A useful addition that should be easy to do, is on the “Locations” feature you could show whether each country is over- or underweight for your matches relative to the overall MyHeritage database.
    Having a predominance of USA matches is to be expected for many, but if I saw I’m very overweight, say, The Netherlands and no of no link there I would want to explore why.
    cheers
    Carl

  • Reynaldo Cabrera


    June 29, 2018

    Agree, it’s the best.

  • Scherry Poore


    June 29, 2018

    Thank you so very much for all of the new and exciting options for us to use and “play” with. This will certainly further our ability to research our heritage.

  • Kathy, The Down East Genealogist


    June 29, 2018

    The filtering by relationship needs at least one more level between “Extended Family” and “Distant Relatives.” I have exactly 4 “Extended Family” matches, compared to 6,541 “distant relatives”. Third and fourth cousins represent the bulk of my useful matches (i.e., enough shared DNA to be likely to be true matches), but they are dwarfed by the huge number of matches at fifth cousin and beyond, which is what I would consider “distant” cousins. I want to be able to easily filter out those low-confidence matches, say with less than 20 cM shared DNA (that is the AncestryDNA cutoff for “distant” cousins) and/or some other criteria of largest segment/number of segments. The exact cutoff doesn’t matter so much, as long as it roughly corresponds to the 4th cousin/5th cousin “boundary”.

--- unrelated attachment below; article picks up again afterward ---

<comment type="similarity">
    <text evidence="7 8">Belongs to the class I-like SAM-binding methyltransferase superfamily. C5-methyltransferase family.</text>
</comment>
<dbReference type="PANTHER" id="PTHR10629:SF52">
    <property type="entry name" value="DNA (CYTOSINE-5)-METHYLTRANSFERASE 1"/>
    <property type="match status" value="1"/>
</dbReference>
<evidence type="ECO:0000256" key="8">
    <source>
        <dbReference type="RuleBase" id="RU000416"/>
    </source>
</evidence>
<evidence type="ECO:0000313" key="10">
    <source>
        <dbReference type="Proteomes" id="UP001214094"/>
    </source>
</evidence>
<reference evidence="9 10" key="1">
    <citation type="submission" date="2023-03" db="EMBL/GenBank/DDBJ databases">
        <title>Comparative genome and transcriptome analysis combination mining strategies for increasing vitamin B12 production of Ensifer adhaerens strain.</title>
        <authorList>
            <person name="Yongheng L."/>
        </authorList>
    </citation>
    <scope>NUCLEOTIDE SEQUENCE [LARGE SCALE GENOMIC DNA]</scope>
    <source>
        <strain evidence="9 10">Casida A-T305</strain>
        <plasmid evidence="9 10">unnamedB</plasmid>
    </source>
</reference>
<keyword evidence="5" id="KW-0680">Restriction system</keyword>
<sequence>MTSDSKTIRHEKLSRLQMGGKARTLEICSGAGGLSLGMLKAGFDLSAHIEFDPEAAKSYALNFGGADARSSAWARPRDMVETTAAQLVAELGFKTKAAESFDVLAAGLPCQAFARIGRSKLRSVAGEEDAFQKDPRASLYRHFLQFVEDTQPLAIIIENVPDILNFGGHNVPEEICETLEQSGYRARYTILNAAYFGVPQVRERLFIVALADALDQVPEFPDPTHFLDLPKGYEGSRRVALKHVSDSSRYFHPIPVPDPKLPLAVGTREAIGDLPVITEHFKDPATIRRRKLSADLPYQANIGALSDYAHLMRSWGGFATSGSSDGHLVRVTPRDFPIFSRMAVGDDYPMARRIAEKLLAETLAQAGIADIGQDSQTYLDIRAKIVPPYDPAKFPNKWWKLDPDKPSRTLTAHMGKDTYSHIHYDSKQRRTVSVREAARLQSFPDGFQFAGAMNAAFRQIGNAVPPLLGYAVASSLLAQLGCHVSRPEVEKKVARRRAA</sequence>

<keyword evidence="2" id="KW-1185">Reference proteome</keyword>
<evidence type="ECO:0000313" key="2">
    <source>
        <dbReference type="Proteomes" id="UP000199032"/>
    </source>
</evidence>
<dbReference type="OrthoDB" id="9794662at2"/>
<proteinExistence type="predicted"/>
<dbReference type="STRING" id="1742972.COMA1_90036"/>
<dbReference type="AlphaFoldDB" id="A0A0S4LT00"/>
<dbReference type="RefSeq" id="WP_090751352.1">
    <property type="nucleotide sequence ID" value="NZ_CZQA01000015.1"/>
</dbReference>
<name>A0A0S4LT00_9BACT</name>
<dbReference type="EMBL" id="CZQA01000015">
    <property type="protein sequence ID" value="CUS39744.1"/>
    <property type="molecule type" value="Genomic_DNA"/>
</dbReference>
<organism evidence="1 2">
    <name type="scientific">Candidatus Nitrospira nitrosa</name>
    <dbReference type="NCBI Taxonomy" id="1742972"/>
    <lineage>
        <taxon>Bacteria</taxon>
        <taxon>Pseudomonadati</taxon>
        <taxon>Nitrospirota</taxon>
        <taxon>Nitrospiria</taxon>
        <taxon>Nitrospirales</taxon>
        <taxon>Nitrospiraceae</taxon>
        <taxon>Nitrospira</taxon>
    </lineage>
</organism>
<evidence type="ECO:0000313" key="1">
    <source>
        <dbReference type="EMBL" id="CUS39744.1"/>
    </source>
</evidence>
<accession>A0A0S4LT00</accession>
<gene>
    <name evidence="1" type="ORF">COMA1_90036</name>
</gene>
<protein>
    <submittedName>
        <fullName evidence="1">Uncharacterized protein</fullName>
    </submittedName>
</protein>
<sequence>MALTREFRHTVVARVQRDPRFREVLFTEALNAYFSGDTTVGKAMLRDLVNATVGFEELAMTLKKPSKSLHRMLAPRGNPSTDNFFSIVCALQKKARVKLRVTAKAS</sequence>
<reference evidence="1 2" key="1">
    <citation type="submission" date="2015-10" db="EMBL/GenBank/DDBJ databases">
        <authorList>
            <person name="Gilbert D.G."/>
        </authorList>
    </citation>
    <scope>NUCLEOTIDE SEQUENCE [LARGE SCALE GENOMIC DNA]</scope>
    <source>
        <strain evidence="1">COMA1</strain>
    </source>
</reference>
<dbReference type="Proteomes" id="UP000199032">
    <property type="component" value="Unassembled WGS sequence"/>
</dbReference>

• Esther


      July 1, 2018

      Hi Kathy,

      Thanks for the feedback. We’ll escalate your suggestion.

      Thanks,
      Esther

  • Tim


    June 29, 2018

    I’d like to see an option to filter for triangulated matches — that would save me hours of time.

    • Esther


      July 1, 2018

      Thanks for the suggestion, Tim!

      Best, Esther

  • Valerie